951: Working

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 Working Title text: And if you drive a typical car more than a mile out of your way for each penny you save on the per-gallon price, it doesn't matter how worthless your time is to you--the gas to get you there and back costs more than you save.

Explanation

This comic is a jab at price-gouging shoppers who spend large amounts of time checking multiple shopping outlets for the best deals. The minimum wage is the lowest possible wage that a person could legally be paid, usually only targeted at providing unskilled laborers with an equitable level of income. In 2011, when this comic was published, US Federal minimum wage was \$7.25 an hour, though certain states and cities typically have higher minimum wages. Using simple math, the caption states that a person is effectively working below the minimum wage when they spend their time looking to save a few cents on their purchases. (Randall's math checks out: \$7.25/hour times nine minutes would equate to just over \$1.08.)

Benjamin Franklin's adage "A penny saved is a penny earned" is usually taken to mean that a person, merely by making the effort to save their money rather than spending it frivolously, has put in worthwhile effort that makes them deserving of that money. Cueball flips the meaning of the phrase, instead saying that saving money is work just like a job, and as one would not take a job that paid less than minimum wage, the compensation is inadequate for the amount of effort it would take to drive to a cheaper gas station.

Of course, if you are unemployed and cannot expect to get any wages it could still be worth your time.

The title text, however, then goes on to talk about how the extra fuel consumption involved in finding cheaper gas leads to more extra money being spent on gas than is actually saved at the cheaper outlet.

This problem has also been examined in What if? - Cost of Pennies. See also 1205: Is It Worth the Time?.

However, Randall neglects to consider the effect that customers have on prices. If customers consistently go out of their way to get the lowest prices, then sellers will be motivated to lower their prices to attract customers. On the other hand, if customers consistently purchase from the most convenient seller, then sellers can raise prices without losing business.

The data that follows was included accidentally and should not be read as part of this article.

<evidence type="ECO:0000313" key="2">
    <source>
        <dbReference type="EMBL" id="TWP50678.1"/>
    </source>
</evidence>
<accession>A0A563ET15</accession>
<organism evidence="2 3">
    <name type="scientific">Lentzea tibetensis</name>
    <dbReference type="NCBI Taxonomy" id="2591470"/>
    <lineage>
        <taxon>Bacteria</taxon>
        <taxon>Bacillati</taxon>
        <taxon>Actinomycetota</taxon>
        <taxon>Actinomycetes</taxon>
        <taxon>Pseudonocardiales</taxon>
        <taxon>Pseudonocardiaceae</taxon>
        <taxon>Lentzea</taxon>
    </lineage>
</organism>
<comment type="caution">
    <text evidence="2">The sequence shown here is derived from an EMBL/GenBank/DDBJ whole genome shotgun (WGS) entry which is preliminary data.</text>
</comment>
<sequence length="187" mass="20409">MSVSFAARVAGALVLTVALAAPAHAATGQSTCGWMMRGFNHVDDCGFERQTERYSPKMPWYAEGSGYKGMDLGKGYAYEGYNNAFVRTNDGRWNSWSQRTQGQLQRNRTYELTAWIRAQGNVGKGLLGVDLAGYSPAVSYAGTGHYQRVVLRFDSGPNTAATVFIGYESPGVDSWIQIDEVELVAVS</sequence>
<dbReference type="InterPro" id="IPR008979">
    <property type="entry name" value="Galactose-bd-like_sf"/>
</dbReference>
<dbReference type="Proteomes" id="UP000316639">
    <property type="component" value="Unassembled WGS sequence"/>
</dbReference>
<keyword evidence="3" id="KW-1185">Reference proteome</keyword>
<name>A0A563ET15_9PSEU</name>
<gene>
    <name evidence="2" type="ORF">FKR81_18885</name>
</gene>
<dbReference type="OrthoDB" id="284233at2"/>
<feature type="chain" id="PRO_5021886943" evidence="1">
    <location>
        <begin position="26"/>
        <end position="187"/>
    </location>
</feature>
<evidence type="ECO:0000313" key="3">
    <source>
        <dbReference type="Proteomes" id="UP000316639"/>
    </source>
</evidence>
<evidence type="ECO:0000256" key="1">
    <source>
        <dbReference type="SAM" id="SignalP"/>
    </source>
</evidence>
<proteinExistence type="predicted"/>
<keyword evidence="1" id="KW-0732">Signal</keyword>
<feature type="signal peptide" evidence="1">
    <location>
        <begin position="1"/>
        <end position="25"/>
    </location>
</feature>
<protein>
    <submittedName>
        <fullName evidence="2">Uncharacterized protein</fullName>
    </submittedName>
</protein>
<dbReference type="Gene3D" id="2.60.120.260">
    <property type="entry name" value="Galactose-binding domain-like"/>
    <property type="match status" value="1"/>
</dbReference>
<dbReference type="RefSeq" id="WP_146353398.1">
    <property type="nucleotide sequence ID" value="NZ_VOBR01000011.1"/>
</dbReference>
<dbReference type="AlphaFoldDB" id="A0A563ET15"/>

Transcript

[Ponytail is standing next to Cueball filling his vehicle with petrol. Ponytail is pointing off-screen.]
Ponytail: Why are you going here? Gas is ten cents a gallon cheaper at the station five minutes that way.
Cueball: Because a penny saved is a penny earned.
If you spend nine minutes of your time to save a dollar, you're working for less than minimum wage.

Discussion

Unless you're unemployed, in which case spending extra time to find deals is *probably* a good idea since you're not going to be earning any more money with that time anyways. Davidy²²[talk] 08:47, 9 March 2013 (UTC)

Unless you read the title text. At which point, you are burning enough gas to not only negate the savings, but actually make the cheaper gas more expensive. Sure, if you have 2 gas stations across the street from each other, go to the cheaper one, but even unemployed people should just get the most convenient gas. --71.186.225.22 17:59, 30 April 2013 (UTC)
Not true. Our objectives in life is not to maximize our income. We also value leisure. In equilibrium, the marginal value of a minute of leisure is worth the marginal value of a minute of working. Now you could argue that due to frictions, the workweek is stuck at 40 hours, so a person who values working more than leisure doesn't have the option to work more overtime at will, so we're not actually at equilibrium. So if you are this kind of person, then go ahead. However a lot of people who work 40 hours a week actually value their leisure more, i.e. they wish they could scale back their hours at a proportional wage rate to enjoy more leisure. Indeed, it is likely that in aggregate, marginal value of leisure is very close to marginal value of labor; it just varies on an individual basis. Mac520 (talk) 14:31, 12 February 2014 (UTC)
I bet they're not taking benefits into account -- if your employer was paying you 97.5% of your current salary for 39 hours per week instead of 40, you'd have to expect 2.5% less contribution to your health and dental care, your 401k, and whatever else. Some of which would probably be illegal to contribute less to (especially if you're unionized), so the difference would be taken out of your paycheck instead. Promethean (talk) 02:12, 17 November 2015 (UTC)

The trick is that unless there is someone willing to pay you for your time at the moment, your time really cost nothing. Which means that for people working 40 hours a week, there are 128 unpaid hours per week. Okay, it can be argued that instead you could be doing something more pleasurable or useful (i.e. doing it yourself instead of paying someone else for the service). But in reality there still is plenty of time simply wasted, so 10 minutes one way or the other just doesn't matter. And by the way, at the typical U.S. marginal tax rate, a penny saved equals almost two pennies earned. 108.162.246.11 21:34, 21 January 2014 (UTC)

You don't have 128 hours available to spend on doing things for yourself instead of paying others, or on saving money. You need to eat and sleep and exercise. Paying someone else to do these things won't really do anything for you (except in the sense that the improvement in the other person's health could have some indirect benefit to you). And if we are going to consider societal benefits, then you have to consider the value of the tax you pay as much as the value of the health care spending reduction from paying someone else to exercise, eat, or sleep. 172.69.33.245 17:44, 3 February 2018 (UTC)